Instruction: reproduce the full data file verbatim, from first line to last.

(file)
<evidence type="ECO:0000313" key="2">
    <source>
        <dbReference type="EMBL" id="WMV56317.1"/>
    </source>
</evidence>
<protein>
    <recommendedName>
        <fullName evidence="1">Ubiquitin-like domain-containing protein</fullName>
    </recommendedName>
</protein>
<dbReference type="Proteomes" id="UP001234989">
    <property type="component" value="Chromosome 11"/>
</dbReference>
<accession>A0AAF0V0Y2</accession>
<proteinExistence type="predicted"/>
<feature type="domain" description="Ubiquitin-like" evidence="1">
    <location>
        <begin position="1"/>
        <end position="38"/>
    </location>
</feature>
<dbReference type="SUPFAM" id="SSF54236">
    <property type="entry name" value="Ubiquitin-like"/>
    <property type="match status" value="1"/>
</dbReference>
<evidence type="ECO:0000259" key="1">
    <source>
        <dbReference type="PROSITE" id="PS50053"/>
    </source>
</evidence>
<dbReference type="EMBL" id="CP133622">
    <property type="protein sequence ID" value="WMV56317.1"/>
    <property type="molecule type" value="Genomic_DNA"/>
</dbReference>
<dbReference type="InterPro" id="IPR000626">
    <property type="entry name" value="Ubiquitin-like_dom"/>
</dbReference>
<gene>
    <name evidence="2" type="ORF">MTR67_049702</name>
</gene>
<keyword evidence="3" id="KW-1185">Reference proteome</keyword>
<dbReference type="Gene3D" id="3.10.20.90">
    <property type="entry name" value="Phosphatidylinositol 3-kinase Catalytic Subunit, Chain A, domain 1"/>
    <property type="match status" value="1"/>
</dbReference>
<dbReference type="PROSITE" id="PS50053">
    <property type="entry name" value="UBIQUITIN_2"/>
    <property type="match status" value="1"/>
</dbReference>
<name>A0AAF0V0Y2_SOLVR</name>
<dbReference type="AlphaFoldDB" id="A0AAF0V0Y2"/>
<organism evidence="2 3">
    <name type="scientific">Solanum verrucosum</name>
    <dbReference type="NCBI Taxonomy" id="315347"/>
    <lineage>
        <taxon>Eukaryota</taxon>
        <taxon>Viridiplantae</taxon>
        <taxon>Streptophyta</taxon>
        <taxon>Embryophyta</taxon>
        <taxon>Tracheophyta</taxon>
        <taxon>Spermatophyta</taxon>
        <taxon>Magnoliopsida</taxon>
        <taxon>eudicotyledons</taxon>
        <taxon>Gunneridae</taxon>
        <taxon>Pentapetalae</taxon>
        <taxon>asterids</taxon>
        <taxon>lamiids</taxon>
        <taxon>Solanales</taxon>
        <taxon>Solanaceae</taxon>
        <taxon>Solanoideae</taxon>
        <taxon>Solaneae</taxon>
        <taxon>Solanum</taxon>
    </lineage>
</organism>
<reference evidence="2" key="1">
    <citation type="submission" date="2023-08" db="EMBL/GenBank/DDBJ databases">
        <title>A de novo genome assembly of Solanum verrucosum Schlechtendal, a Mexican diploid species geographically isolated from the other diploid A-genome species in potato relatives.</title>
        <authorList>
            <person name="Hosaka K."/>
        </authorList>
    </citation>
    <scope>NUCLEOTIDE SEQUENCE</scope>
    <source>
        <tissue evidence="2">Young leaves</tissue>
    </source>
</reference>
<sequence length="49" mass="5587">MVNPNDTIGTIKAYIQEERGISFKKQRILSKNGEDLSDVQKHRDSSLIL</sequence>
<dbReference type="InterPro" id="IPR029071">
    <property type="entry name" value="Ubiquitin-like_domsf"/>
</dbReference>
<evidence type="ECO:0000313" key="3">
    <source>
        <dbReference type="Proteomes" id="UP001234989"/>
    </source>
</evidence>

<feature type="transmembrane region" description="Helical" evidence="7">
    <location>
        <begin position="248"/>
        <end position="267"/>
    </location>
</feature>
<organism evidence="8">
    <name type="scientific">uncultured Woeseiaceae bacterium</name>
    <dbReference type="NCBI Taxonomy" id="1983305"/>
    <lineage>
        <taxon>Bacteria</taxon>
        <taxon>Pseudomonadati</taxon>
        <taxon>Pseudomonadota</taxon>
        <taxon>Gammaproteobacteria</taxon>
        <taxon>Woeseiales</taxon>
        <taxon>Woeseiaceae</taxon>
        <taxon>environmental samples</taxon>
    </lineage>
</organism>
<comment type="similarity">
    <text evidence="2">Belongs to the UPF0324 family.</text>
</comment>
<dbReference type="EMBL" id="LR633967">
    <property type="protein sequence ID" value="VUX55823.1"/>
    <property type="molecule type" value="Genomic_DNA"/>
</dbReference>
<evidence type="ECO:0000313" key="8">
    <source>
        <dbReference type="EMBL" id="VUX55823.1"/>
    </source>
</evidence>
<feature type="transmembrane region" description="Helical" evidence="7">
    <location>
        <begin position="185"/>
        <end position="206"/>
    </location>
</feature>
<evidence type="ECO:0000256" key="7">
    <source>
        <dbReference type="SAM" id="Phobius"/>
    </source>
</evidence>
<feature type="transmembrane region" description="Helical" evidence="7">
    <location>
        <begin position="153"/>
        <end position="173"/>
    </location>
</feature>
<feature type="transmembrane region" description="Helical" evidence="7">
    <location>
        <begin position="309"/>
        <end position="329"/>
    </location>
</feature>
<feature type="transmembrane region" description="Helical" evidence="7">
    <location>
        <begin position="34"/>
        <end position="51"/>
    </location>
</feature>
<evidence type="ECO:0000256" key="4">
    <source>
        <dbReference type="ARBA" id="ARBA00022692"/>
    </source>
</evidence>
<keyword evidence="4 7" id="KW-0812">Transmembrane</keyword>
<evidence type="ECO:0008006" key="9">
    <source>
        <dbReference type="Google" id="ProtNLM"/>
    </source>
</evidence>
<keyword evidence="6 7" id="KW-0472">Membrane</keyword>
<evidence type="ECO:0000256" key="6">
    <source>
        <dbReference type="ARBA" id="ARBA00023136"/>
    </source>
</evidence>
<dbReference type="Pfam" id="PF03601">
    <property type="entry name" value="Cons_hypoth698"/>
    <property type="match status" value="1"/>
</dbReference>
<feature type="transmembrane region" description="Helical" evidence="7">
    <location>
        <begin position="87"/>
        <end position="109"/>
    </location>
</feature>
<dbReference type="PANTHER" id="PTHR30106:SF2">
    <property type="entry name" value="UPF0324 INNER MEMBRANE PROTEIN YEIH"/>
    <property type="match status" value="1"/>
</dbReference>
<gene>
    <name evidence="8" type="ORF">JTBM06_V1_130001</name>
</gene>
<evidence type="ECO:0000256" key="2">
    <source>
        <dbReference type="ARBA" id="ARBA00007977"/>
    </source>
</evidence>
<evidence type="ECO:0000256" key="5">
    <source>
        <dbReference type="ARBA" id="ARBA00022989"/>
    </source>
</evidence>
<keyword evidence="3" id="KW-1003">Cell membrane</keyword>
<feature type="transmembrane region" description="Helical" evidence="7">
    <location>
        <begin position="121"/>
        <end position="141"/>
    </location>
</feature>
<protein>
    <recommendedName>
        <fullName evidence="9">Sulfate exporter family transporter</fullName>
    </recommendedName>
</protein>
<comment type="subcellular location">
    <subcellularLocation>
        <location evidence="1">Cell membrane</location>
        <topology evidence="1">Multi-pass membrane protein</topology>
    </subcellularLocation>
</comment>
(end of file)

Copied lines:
<evidence type="ECO:0000313" key="2">
    <source>
        <dbReference type="EMBL" id="WMV56317.1"/>
    </source>
</evidence>
<protein>
    <recommendedName>
        <fullName evidence="1">Ubiquitin-like domain-containing protein</fullName>
    </recommendedName>
</protein>
<dbReference type="Proteomes" id="UP001234989">
    <property type="component" value="Chromosome 11"/>
</dbReference>
<accession>A0AAF0V0Y2</accession>
<proteinExistence type="predicted"/>
<feature type="domain" description="Ubiquitin-like" evidence="1">
    <location>
        <begin position="1"/>
        <end position="38"/>
    </location>
</feature>
<dbReference type="SUPFAM" id="SSF54236">
    <property type="entry name" value="Ubiquitin-like"/>
    <property type="match status" value="1"/>
</dbReference>
<evidence type="ECO:0000259" key="1">
    <source>
        <dbReference type="PROSITE" id="PS50053"/>
    </source>
</evidence>
<dbReference type="EMBL" id="CP133622">
    <property type="protein sequence ID" value="WMV56317.1"/>
    <property type="molecule type" value="Genomic_DNA"/>
</dbReference>
<dbReference type="InterPro" id="IPR000626">
    <property type="entry name" value="Ubiquitin-like_dom"/>
</dbReference>
<gene>
    <name evidence="2" type="ORF">MTR67_049702</name>
</gene>
<keyword evidence="3" id="KW-1185">Reference proteome</keyword>
<dbReference type="Gene3D" id="3.10.20.90">
    <property type="entry name" value="Phosphatidylinositol 3-kinase Catalytic Subunit, Chain A, domain 1"/>
    <property type="match status" value="1"/>
</dbReference>
<dbReference type="PROSITE" id="PS50053">
    <property type="entry name" value="UBIQUITIN_2"/>
    <property type="match status" value="1"/>
</dbReference>
<name>A0AAF0V0Y2_SOLVR</name>
<dbReference type="AlphaFoldDB" id="A0AAF0V0Y2"/>
<organism evidence="2 3">
    <name type="scientific">Solanum verrucosum</name>
    <dbReference type="NCBI Taxonomy" id="315347"/>
    <lineage>
        <taxon>Eukaryota</taxon>
        <taxon>Viridiplantae</taxon>
        <taxon>Streptophyta</taxon>
        <taxon>Embryophyta</taxon>
        <taxon>Tracheophyta</taxon>
        <taxon>Spermatophyta</taxon>
        <taxon>Magnoliopsida</taxon>
        <taxon>eudicotyledons</taxon>
        <taxon>Gunneridae</taxon>
        <taxon>Pentapetalae</taxon>
        <taxon>asterids</taxon>
        <taxon>lamiids</taxon>
        <taxon>Solanales</taxon>
        <taxon>Solanaceae</taxon>
        <taxon>Solanoideae</taxon>
        <taxon>Solaneae</taxon>
        <taxon>Solanum</taxon>
    </lineage>
</organism>
<reference evidence="2" key="1">
    <citation type="submission" date="2023-08" db="EMBL/GenBank/DDBJ databases">
        <title>A de novo genome assembly of Solanum verrucosum Schlechtendal, a Mexican diploid species geographically isolated from the other diploid A-genome species in potato relatives.</title>
        <authorList>
            <person name="Hosaka K."/>
        </authorList>
    </citation>
    <scope>NUCLEOTIDE SEQUENCE</scope>
    <source>
        <tissue evidence="2">Young leaves</tissue>
    </source>
</reference>
<sequence length="49" mass="5587">MVNPNDTIGTIKAYIQEERGISFKKQRILSKNGEDLSDVQKHRDSSLIL</sequence>
<dbReference type="InterPro" id="IPR029071">
    <property type="entry name" value="Ubiquitin-like_domsf"/>
</dbReference>
<evidence type="ECO:0000313" key="3">
    <source>
        <dbReference type="Proteomes" id="UP001234989"/>
    </source>
</evidence>

<feature type="transmembrane region" description="Helical" evidence="7">
    <location>
        <begin position="248"/>
        <end position="267"/>
    </location>
</feature>
<organism evidence="8">
    <name type="scientific">uncultured Woeseiaceae bacterium</name>
    <dbReference type="NCBI Taxonomy" id="1983305"/>
    <lineage>
        <taxon>Bacteria</taxon>
        <taxon>Pseudomonadati</taxon>
        <taxon>Pseudomonadota</taxon>
        <taxon>Gammaproteobacteria</taxon>
        <taxon>Woeseiales</taxon>
        <taxon>Woeseiaceae</taxon>
        <taxon>environmental samples</taxon>
    </lineage>
</organism>
<comment type="similarity">
    <text evidence="2">Belongs to the UPF0324 family.</text>
</comment>
<dbReference type="EMBL" id="LR633967">
    <property type="protein sequence ID" value="VUX55823.1"/>
    <property type="molecule type" value="Genomic_DNA"/>
</dbReference>
<evidence type="ECO:0000313" key="8">
    <source>
        <dbReference type="EMBL" id="VUX55823.1"/>
    </source>
</evidence>
<feature type="transmembrane region" description="Helical" evidence="7">
    <location>
        <begin position="185"/>
        <end position="206"/>
    </location>
</feature>
<evidence type="ECO:0000256" key="7">
    <source>
        <dbReference type="SAM" id="Phobius"/>
    </source>
</evidence>
<feature type="transmembrane region" description="Helical" evidence="7">
    <location>
        <begin position="153"/>
        <end position="173"/>
    </location>
</feature>
<feature type="transmembrane region" description="Helical" evidence="7">
    <location>
        <begin position="309"/>
        <end position="329"/>
    </location>
</feature>
<feature type="transmembrane region" description="Helical" evidence="7">
    <location>
        <begin position="34"/>
        <end position="51"/>
    </location>
</feature>
<evidence type="ECO:0000256" key="4">
    <source>
        <dbReference type="ARBA" id="ARBA00022692"/>
    </source>
</evidence>
<keyword evidence="4 7" id="KW-0812">Transmembrane</keyword>
<evidence type="ECO:0008006" key="9">
    <source>
        <dbReference type="Google" id="ProtNLM"/>
    </source>
</evidence>
<keyword evidence="6 7" id="KW-0472">Membrane</keyword>
<evidence type="ECO:0000256" key="6">
    <source>
        <dbReference type="ARBA" id="ARBA00023136"/>
    </source>
</evidence>
<dbReference type="Pfam" id="PF03601">
    <property type="entry name" value="Cons_hypoth698"/>
    <property type="match status" value="1"/>
</dbReference>
<feature type="transmembrane region" description="Helical" evidence="7">
    <location>
        <begin position="87"/>
        <end position="109"/>
    </location>
</feature>
<dbReference type="PANTHER" id="PTHR30106:SF2">
    <property type="entry name" value="UPF0324 INNER MEMBRANE PROTEIN YEIH"/>
    <property type="match status" value="1"/>
</dbReference>
<gene>
    <name evidence="8" type="ORF">JTBM06_V1_130001</name>
</gene>
<evidence type="ECO:0000256" key="2">
    <source>
        <dbReference type="ARBA" id="ARBA00007977"/>
    </source>
</evidence>
<evidence type="ECO:0000256" key="5">
    <source>
        <dbReference type="ARBA" id="ARBA00022989"/>
    </source>
</evidence>
<keyword evidence="3" id="KW-1003">Cell membrane</keyword>
<feature type="transmembrane region" description="Helical" evidence="7">
    <location>
        <begin position="121"/>
        <end position="141"/>
    </location>
</feature>
<protein>
    <recommendedName>
        <fullName evidence="9">Sulfate exporter family transporter</fullName>
    </recommendedName>
</protein>
<comment type="subcellular location">
    <subcellularLocation>
        <location evidence="1">Cell membrane</location>
        <topology evidence="1">Multi-pass membrane protein</topology>
    </subcellularLocation>
</comment>